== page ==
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Sean "Miner" Nordeen
Begins: Apr 17, 2009
Date: Fri, Jul 5th, 2013
Start: Girard Ridge Rd (Forest Rd 39N13)
Daily Distance: 11.2
Trip Distance: 2,663.5
Entry Visits: 634
Journal Visits: 84,351
Guestbook Views: 17,290
Guestbook Entrys: 23
Castle Crags SP
I got up late and didn't get started hiking until 4:45am. However, its less than 12 miles to the I-5 and its almost all downhill. The temperature has finally dropped as well. Its actually in the 60's this morning and promises to remain cooler all day. When its cool and my body isn't stressed by heat, I hike faster which is why I prefer to hike in the early morning. Though there was suppose to be some slight climbing to start with, I didn't notice it at all. It started off feeling flat and then finally started to descend the rest of the way until I reached the paved road at the bottom.
The trail comes to an 4wd road which had decent camping and then starts to descend on a very long switchback before coming to a creek. I had a few views of Mt. Shasta in the early light and then started to see the Crags across the I-5 where the state park gets its name. Unfortunately, my camera's battery died quickly. I guess not charging it before I left was a mistake, but the indicator had looked to be fully charge. I kinda regret taking so many photos last night. The trail turns west and comes briefly to a dirt road signifying the entry into Castle Crags State Park and then starts to switchback down. I passed a backpacker coming up for the weekend and then went off trail behind a tree to do my personal business. An annoying vine was where I wanted to be so I reached over to yank it out of the ground. Just as I grabbed it I noticed the only group of leaves on it; yep, its poison oak. The only bunch of it to be seen and I'm holding it. Out come the wet wipes to clean my hands as well as I can. I pull out me cell phone and try calling JoAnn's husband to let him know I'd be done before 11am. I actually think I'll finish by 10am, but its better to be safe. Continuing my descent at a fast pace (its amazing how fast I hike when it isn't hot), I finally come to a paved road and then a gate signifying the end of the trail. I then start a road walk, quickly crossing a river and the rail road tracks and finally come to the overpass of the I-5. The greyhound bus had dropped Skywalker, O'Dark and me off at the offramp right here so I'm officially done. It doesn't really seem real to me that I'm done with the PCT. I think some of my speed down the mountain was motivated by my excitement and I did notice that I was frequently singing as I hiked, but now that I'm here, I don't know what I really feel. Its similar to how I felt when I got to the Canadian border back in 2009. I suspect that this means more to me now then it would have had I been able to complete this in October of 2009 like I planned.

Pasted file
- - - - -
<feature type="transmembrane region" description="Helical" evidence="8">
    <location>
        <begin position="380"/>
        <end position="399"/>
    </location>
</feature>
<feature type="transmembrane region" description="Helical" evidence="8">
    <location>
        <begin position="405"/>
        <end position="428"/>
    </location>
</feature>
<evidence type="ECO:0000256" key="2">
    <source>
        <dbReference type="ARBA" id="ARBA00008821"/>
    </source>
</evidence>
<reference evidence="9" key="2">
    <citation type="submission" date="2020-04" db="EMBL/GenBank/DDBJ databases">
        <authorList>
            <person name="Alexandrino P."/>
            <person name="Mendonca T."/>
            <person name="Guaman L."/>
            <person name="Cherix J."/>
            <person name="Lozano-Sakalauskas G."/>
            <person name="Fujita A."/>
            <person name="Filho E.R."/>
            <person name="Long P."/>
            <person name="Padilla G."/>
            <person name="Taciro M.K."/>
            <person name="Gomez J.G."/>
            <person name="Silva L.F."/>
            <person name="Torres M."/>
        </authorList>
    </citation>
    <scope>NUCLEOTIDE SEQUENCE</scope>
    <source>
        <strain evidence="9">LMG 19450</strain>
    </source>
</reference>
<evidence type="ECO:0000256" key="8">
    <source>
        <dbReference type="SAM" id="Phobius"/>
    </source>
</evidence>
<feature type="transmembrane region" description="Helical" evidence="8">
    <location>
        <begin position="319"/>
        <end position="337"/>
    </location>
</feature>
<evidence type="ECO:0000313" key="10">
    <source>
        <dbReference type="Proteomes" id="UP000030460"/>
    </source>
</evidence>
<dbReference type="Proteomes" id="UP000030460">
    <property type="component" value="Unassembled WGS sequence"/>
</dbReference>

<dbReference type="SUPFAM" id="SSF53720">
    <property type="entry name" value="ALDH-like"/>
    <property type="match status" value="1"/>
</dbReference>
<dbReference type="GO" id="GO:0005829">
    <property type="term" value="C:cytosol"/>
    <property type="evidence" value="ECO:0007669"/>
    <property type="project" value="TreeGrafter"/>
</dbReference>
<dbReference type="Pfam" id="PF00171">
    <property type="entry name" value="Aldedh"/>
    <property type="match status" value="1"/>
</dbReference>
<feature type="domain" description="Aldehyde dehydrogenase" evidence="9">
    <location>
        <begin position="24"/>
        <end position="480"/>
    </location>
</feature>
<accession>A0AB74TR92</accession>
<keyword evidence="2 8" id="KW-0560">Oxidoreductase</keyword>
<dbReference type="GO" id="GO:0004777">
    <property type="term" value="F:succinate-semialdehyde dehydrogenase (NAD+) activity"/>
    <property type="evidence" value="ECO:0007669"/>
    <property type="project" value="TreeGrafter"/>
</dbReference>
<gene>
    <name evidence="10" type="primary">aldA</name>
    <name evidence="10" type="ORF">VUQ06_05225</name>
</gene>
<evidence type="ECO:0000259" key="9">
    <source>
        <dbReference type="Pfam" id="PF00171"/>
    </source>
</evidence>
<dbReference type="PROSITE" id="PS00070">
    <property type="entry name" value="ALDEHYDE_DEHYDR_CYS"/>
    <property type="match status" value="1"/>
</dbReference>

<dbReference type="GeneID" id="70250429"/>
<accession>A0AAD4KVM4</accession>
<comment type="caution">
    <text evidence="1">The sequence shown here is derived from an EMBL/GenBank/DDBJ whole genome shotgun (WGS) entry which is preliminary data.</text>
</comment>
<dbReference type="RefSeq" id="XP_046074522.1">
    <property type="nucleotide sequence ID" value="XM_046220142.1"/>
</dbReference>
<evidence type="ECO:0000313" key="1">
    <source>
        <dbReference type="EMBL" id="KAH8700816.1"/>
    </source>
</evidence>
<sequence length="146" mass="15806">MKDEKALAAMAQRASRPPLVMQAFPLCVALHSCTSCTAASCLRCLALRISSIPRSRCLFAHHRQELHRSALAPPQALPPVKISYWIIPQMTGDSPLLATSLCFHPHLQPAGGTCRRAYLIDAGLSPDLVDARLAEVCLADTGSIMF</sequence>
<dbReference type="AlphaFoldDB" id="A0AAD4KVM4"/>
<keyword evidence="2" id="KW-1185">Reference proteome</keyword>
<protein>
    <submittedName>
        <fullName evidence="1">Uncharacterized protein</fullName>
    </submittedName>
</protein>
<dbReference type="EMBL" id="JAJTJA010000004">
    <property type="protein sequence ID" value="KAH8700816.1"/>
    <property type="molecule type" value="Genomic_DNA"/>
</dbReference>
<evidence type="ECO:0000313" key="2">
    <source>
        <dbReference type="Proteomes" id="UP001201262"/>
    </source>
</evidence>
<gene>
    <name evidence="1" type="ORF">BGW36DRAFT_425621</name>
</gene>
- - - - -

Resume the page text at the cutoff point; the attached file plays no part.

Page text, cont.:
Its only 10:04am and my ride won't be here until 11am. So I wander up the PCT looking for trail magic. When I headed north from here, there was a cooler just on the other side of the I-5. Not this time. So I head back to the underpass and wait it out. At 11:15am, I'm picked up and he was nice enough to take me by Burger King on the way back to his house. I decide to stay the night and they feed me more meat off the BBQ grill along with ice cream.
Tomrrow morning (Saturday) I head home after briefly misplacing my car keys but I stop along the way to check on Firefly in Old Station as I heard her husband died last year. She was a big help to my hike in 2009 (especially during the Old Station Fire) so I definitely want to say hi. I end up doing some yard work for her and then taking her out to dinner in Burney. I end up not getting home until Sunday afternoon. I put all my gear and clothing in plastic bags until I can wash it as I'm paranoid that it all was exposed to poison oak during the last 2 days of hiking; even though I never showed a reaction.
A Walk North On The PCT - 2009
One small step for man, but I'll walk even farther for a burger.
The Pacific Crest Trail (PCT) is a 2,650-mile national scenic trail that runs from Mexico to Canada through California, Oregon and Washington. The PCT traverses 24 national forests, 37 wilderness areas and 7 national parks. Join the PCTA to support this trail.
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